“Johnny, if the ball is hit to Peter, let him catch it.”
“Johnny, if the ball is hit to Sally, let her catch it.”
“Johnny, if the ball is hit to Peter, let him catch it.”
The refrain of coaching in the field is constant and repetitive. “Ready position!” “Catch the ball!” “Throw the ball!” and “Ready position!”—this is the coach’s chorus to children bent on displaying a force of free will that would make any Calvinist question their system. Alas, these poor coaches are seeking to proverbially herd cats as they get the team into place before the next hit.
Hitting is an entirely different animal. After corralling the players from the field, it’s time to settle them onto benches that simply cannot contain their exuberant distractedness as each one await a turn at the plate. The dugout life of the social network churns on while each player takes a turn swinging at a ball stationed upon the top of a pole. As the coach re-instructs the hitter as to the posture and technique of the proper swing, the mind’s eye of the 6-year-old sees only one thing: a white object flying through the air into the great beyond. As the coach sets the ball on the tee and positions the hitter, every aspect of instruction, direction, and wisdom is ignored. Parents call out to their children, cheering them on, which only distracts them further. Smiles, poses, and the occasional “thumbs up” well wishes are sent into the stands to adoring fans. At the appointed moment for the swing, the player creates a unique haphazard motion, each resembling a swing of sorts, and expects the ball to carry into the outfield. The likelihood is that the ball is kissed on the top as the player over swings, or the tee is mercilessly pounded as the player under swings. Once a solid hit is produced (five swings, on average) the hitter becomes a runner and must go around the preordained base path, one station at a time.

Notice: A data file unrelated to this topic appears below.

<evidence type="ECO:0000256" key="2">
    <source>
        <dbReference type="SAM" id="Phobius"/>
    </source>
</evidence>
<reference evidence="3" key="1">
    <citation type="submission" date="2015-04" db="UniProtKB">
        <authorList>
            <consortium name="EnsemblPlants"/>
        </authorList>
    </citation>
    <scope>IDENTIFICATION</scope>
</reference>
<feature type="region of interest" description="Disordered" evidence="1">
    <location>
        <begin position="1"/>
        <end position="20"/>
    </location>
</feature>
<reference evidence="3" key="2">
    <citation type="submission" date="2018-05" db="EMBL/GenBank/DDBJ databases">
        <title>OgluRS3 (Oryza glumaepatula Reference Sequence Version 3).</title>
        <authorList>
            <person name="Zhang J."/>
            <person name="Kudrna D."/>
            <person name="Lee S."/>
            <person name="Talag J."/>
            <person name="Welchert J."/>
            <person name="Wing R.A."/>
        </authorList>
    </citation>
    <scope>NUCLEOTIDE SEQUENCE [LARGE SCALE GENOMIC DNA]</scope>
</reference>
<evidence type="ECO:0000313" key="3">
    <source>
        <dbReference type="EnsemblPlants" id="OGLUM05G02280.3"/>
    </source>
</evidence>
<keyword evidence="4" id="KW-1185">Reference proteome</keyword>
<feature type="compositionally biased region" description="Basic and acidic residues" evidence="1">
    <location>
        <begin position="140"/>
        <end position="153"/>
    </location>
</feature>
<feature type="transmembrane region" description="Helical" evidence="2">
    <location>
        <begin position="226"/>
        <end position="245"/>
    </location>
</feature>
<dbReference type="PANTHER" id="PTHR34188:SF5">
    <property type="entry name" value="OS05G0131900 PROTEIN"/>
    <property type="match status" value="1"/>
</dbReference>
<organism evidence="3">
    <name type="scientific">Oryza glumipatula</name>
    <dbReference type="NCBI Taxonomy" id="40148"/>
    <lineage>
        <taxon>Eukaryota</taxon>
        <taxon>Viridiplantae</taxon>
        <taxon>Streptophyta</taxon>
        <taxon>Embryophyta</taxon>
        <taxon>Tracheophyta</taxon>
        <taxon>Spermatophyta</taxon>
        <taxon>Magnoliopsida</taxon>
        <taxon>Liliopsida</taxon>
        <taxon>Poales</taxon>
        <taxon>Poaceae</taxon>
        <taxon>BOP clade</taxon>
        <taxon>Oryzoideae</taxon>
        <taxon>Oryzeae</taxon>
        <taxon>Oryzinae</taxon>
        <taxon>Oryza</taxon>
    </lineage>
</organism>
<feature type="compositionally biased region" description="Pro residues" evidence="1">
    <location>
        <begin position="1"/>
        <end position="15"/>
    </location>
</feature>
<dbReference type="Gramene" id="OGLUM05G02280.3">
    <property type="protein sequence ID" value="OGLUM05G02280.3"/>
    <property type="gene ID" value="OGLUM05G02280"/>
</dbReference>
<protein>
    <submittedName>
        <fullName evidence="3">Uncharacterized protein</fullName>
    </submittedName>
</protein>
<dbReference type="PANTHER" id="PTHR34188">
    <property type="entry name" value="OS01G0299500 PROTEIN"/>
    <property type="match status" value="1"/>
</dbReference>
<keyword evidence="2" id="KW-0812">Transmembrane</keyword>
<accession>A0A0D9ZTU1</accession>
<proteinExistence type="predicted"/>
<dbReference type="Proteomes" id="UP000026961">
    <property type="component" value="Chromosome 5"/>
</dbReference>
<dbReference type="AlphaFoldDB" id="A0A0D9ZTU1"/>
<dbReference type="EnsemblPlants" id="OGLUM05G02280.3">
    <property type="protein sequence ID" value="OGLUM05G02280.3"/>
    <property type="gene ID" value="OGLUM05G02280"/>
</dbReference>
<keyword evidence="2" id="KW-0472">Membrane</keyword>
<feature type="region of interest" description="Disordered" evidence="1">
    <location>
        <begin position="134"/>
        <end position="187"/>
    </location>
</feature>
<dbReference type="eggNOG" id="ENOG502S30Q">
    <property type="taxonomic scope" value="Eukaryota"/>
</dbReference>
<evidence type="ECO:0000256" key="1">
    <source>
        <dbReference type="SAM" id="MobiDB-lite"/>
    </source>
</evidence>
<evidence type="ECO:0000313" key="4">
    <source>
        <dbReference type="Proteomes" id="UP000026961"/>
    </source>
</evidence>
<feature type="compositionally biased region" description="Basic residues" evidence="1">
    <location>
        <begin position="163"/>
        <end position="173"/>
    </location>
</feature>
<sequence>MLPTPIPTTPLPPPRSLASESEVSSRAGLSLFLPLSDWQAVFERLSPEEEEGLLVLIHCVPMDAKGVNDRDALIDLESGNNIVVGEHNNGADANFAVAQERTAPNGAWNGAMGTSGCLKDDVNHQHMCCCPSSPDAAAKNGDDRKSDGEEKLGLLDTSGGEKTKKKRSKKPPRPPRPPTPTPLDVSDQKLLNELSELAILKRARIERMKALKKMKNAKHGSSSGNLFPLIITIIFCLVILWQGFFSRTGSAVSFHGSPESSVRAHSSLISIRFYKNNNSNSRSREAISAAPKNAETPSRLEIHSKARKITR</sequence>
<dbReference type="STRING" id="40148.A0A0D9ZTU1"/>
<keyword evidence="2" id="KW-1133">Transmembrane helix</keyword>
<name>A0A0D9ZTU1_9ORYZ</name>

“Run, Billy, Run!”
“Not that way, Billy… to first base!”
“No, first base, Billy, not third.”
After three full innings in which neither team has recorded more than a total of two outs, the post-game antics begin. For myriad t-ball leagues across our nation, the post-game ritual is one of the most important of the whole experience. The post-game snack becomes the status symbol of parental affluence and generosity, something the children begin thinking about—and crying out for—by the end of the first inning. Like the Israelites wailing for manna from heaven and water from the rock, a t-ball player without a Capri Sun is an incessant murmurer. If the coach is in a generous mood, he treats the team for ice cream at the local Dairy King. And as the sun sets in the night sky, the busy bees return to their homes and the hive of distracted activity continues on until they gather together again.
“Great game, guys! Did you have fun?”
“Coach, did we win?”
“Well that’s not what’s most important, Patrick. What is most important?”
“Are we going to get ice cream tonight?”
“Did you have fun team?”
“Yes, but do we get ice cream.”
“Yes. We get ice cream.”